1st Edition

Water and Urbanism in Roman Britain Hybridity and Identity

By Jay Ingate Copyright 2019
    232 Pages
    by Routledge

    232 Pages
    by Routledge

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    The establishment of large-scale water infrastructure is a defining aspect of the process of urbanisation. In places like Britain, the Roman period represents the first introduction of features that can be recognised and paralleled to our modern water networks. Writers have regularly cast these innovations as markers of a uniform Roman identity spreading throughout the Empire, and bringing with it a familiar, modern, sense of what constitutes civilised urban living. However, this is a view that has often neglected to explain how such developments were connected to the important symbolic and ritual traditions of waterscapes in Iron Age Britain.

    Water and Urbanism in Roman Britain argues that the creation of Roman water infrastructure forged a meaningful entanglement between the process of urbanisation and significant local landscape contexts. As a result, it suggests that archetypal Roman urban water features were often more related to an active expression of local hybrid identities, rather than alignment to an incoming continental ideal. By questioning the familiarity of these aspects of the ancient urban form, we can move away from the unhelpful idea that Roman precedent is a central tenet of the current unsustainable relationship between water and our modern cities.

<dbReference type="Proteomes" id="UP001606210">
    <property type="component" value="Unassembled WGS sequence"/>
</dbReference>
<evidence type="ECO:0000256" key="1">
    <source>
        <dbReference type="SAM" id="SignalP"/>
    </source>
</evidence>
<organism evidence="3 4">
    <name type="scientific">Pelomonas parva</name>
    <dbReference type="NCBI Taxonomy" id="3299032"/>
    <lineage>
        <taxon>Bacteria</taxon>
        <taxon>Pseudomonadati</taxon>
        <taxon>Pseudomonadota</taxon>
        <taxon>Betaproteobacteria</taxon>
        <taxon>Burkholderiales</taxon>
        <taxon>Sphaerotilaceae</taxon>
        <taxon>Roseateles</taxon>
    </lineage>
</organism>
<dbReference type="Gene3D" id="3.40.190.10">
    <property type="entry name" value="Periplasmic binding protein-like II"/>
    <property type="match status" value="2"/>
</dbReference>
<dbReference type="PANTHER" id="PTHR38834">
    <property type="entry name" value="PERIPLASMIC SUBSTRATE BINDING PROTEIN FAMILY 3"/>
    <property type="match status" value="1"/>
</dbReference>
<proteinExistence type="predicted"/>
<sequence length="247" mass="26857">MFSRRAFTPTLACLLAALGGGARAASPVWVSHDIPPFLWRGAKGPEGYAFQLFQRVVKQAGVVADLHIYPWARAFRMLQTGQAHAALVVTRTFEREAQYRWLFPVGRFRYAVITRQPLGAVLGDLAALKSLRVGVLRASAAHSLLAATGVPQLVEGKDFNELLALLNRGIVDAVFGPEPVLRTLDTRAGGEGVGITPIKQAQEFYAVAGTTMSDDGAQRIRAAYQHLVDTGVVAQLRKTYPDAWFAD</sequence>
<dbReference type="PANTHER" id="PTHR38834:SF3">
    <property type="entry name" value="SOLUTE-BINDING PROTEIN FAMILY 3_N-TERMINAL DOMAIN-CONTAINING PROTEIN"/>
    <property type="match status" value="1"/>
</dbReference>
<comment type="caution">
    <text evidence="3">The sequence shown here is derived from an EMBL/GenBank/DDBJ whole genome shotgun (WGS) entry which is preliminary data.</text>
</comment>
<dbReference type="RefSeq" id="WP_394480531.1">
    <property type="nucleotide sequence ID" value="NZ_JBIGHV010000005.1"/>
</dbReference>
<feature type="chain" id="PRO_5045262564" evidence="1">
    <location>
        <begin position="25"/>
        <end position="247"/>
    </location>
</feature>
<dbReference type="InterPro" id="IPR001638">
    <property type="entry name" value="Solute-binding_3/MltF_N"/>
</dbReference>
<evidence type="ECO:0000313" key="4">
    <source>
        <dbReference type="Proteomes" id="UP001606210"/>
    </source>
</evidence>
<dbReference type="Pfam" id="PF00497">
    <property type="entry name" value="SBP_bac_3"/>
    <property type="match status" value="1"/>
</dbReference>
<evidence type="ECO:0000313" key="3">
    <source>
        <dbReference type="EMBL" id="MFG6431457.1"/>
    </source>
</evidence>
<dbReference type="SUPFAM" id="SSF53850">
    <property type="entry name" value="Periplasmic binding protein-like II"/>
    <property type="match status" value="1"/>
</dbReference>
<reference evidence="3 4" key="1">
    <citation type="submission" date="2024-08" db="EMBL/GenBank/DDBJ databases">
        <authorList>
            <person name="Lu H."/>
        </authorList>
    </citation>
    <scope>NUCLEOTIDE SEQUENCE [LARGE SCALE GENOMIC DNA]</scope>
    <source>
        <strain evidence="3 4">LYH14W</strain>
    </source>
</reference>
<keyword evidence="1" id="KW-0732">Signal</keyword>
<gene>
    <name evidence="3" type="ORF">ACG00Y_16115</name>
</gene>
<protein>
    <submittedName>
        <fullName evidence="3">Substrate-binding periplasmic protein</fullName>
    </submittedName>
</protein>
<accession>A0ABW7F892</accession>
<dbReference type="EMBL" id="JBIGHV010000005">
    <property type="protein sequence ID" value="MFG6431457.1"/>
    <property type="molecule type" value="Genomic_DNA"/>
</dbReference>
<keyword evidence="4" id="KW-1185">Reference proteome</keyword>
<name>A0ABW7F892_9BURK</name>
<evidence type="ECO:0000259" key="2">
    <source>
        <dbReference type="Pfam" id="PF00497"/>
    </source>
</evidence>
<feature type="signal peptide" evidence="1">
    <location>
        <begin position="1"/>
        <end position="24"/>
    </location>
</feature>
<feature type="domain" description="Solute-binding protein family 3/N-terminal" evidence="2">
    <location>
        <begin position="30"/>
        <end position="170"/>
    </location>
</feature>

This monograph will be of interest to academics and students studying aspects of Roman water management, urbanisation in Roman Britain, and theoretical approaches to landscape. It will also appeal to those working more generally on past human interactions with the natural world.

    List of figures; Acknowledgements; Chapter One: Water and Urbanism; Chapter Two: Discovering Hybridity in Classical Accounts of Municipal Water; Chapter Three: Water in Roman Britain; Chapter Four: The Value of Water and New Approaches to Urban Space; Bibliography; Index


    Jay Ingate is currently a sessional lecturer at the Canterbury Christ Church University, UK. He was awarded his PhD by the University of Kent, UK in 2014. He has written articles on the interpretation of aqueducts in Roman Britain, the development of Roman London's waterscape, and Post-Human approaches to the Roman world.